Giraffes are notoriously quiet. What sound does a giraffe make? In this post, you’ll learn what sounds they make and what they mean. (Spoiler- giraffes make snorts, grunts, hisses, bellows, coughs, moos, and more). You’ll also learn about giraffe humming and infrasound.
Are Giraffes Physically Capable of Making Sound?
Yes, giraffes are physically able to make sound, that is to say, that they do have a larynx that contains vocal cords.
However, because of their narrow trachea (windpipe), long neck (6.6-7.9 feet /2-2.4 meters), and comparatively small lung capacity, it is a challenge for them to produce enough airflow to vibrate the vocal cords.
So while they can make various noises, most of the time they choose not to.
Another reason for the lack of vocal communication is that giraffes are great at communicating visually.
They have excellent eyesight, and with their height can see far into the distance. Some of their actions including stamping their feet, tossing their head, and waving their mane.
What Sounds do Giraffes Make?
While they are usually quiet, adult giraffes have been observed using snorts, coughs, hisses, bursts, moans, groans, grunts, whistles, and bellowing sounds. Young calves snort, bleat, mew, and moo.
As these noises are so rare, most of the information on what they sound like and what these sounds mean is based on observation and hypothesis (best guess). There is definitely room for more research.
Here’s how one research group describes the need for more research: “The use of specific terms for giraffe vocalizations in earlier reports were based on the calls’ phonetic and authors’ subjective sound perception, respectively, and not due to comparative and quantitative methods to objectively describe district types of vocalizations.”
In other words, what one person may describe as a moan, may possibly be described as a groan or a grunt by someone else.
That same research group (BMC) discovered that giraffes hum at night. More on that study down below.
Here are 6 sounds and noises you might hear from a giraffe:
1. Snorts and Grunts
When a giraffe snorts and grunts, usually it is because they are scared or in a dangerous situation. Males may also grunt when they are in a fight for dominance with a fellow male giraffe.
Female giraffes have been observed hissing when their young ones get out of line and need correction.
Males may hiss if they are involved in a confrontation. A hiss may also be used as an alarm signaling danger.
3. Bellows and Whistles
Females are said to use bellows and whistling sounds when communicating with their young. These vocalizations can come in handy when searching for their children or telling them to come home.
4. Loud Coughs
Adult males have been observed coughing when courting a female. Perhaps he thinks that coughing makes him more attractive, or perhaps he’s just out of breath from trying to get her attention.
5. Bleats, Mews, and Moos
A baby giraffe, although still on the quiet side, is noisier than an adult. It will bleat, mew, and moo.
Like babies of other species, the baby giraffe is letting mom know that it is scared or hungry, or has another need. Bleating and mooing stop once a calf is around a year old.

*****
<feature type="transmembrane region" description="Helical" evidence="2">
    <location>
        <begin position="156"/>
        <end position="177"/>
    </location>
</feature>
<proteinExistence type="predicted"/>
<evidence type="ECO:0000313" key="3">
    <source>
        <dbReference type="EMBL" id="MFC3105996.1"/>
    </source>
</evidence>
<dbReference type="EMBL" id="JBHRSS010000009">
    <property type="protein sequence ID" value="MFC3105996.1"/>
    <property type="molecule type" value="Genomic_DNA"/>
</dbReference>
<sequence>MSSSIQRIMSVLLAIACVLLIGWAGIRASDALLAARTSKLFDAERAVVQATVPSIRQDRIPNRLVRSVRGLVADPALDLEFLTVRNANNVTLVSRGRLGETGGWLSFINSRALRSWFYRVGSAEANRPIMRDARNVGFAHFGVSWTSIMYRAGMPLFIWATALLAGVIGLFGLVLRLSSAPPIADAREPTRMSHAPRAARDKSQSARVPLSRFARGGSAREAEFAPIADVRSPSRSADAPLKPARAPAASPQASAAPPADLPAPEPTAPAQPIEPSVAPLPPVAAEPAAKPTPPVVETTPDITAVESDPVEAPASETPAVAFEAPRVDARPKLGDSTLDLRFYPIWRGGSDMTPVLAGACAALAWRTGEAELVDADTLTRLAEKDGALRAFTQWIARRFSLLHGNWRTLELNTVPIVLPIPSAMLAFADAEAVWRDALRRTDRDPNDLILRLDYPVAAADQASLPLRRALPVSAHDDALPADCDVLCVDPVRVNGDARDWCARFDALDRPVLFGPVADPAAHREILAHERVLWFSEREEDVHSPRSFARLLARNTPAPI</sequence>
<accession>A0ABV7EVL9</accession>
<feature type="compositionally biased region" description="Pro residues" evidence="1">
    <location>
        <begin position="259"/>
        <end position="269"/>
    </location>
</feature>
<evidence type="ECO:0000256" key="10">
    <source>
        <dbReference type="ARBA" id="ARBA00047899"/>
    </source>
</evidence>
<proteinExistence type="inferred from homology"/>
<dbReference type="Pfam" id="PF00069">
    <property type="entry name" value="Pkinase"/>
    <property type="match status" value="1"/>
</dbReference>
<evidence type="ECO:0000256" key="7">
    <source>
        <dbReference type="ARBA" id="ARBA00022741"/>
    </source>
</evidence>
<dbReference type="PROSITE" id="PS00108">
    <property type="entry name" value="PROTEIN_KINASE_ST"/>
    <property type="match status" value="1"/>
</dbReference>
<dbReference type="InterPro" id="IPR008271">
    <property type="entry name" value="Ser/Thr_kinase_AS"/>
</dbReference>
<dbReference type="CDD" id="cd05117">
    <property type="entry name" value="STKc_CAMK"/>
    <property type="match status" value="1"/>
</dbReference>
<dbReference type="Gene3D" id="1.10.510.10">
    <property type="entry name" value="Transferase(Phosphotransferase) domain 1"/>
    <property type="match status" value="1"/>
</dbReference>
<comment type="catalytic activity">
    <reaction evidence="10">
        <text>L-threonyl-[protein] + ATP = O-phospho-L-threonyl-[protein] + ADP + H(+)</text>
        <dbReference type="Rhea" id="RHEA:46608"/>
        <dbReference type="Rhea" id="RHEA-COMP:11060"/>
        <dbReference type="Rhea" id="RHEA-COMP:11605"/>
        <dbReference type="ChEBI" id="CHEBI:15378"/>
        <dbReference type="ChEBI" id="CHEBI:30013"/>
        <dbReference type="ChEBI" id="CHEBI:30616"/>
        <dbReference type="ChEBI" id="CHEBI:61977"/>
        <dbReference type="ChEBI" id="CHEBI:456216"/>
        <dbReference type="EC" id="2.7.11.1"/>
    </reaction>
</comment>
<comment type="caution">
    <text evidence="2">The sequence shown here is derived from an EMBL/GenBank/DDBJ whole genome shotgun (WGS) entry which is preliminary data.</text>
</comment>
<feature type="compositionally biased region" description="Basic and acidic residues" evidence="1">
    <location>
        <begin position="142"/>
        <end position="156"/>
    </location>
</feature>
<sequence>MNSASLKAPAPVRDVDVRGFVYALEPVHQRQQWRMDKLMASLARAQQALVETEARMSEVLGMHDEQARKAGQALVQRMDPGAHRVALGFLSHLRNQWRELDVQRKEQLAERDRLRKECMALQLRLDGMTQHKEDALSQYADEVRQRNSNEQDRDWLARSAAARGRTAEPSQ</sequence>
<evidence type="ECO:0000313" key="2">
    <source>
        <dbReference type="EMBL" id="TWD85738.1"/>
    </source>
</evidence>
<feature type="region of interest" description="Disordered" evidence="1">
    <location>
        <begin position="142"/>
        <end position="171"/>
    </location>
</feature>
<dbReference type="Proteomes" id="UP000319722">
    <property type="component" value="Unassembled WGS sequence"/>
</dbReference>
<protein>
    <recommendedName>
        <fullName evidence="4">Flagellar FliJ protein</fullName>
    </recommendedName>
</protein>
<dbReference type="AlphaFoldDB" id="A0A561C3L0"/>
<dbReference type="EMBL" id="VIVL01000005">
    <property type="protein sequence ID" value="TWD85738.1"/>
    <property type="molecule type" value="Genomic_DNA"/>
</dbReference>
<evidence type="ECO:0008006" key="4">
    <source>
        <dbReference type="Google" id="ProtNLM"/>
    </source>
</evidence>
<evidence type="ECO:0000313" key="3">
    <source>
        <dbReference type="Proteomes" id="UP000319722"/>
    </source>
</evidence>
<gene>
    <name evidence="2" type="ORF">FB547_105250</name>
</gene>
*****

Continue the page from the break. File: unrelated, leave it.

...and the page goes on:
Watch a baby giraffe let out its first moo
6. Noises of the Digestive System
Digestion can be noisy, especially when it involves regurgitating and chewing cud.
So occasionally giraffes can be heard belching or, on the other end of things, flatulating.
Here’s more about what giraffes eat.
All about Giraffe Humming
Giraffe humming was unheard of until BMC published a research paper in 2015. Their research took place over 8 years, in 3 European zoos, recording 947 hours of audio material in giraffe enclosures. What they discovered was fascinating.
While the recordings picked up the occasional daytime noise, what caught the researchers’ attention were the noises that the giraffes made at night.
When separated into different stalls, the giraffes made harmonic, sustained, and frequency-modulated humming sounds.
What do these sounds mean? We know that giraffes are great visual communicators. So these vocalizations must be a way of communicating when the giraffes are out of visual range (either because of darkness, or because of being separated).
Because these recordings were audio-only, it is unknown which giraffe was making which hum.
Perhaps further research using night-vision will shed more light on whether the hums convey any information about the gender, age, or dominance of the individual member.
Keep reading: 9 Facts About Giraffe Tongues
Do Giraffes Make Infrasound?
Firstly, what is infrasound? These are sounds made below the range of human hearing. To be classified as infrasound, the noise needs to have a sound frequency of less than 20 Hertz.
Because giraffes are so quiet, it was wondered if they were making infrasound. Some animals, like elephants, use infrasound to communicate over long distances. So what about the giraffe?
Although we can’t rule it out, there is no evidence to suggest that giraffes produce infrasound.
Giraffe hum at an average frequency of 92 Hertz, much higher than 20 Hertz. But as that research was done at a zoo, there is still much unknown about what happens in the wild.
The quiet giraffe may have some secrets yet…
More reading: Guide to All Giraffe Species
Did you learn something new about giraffe noises? What did you find the most interesting? Leave your thoughts in the comments below.
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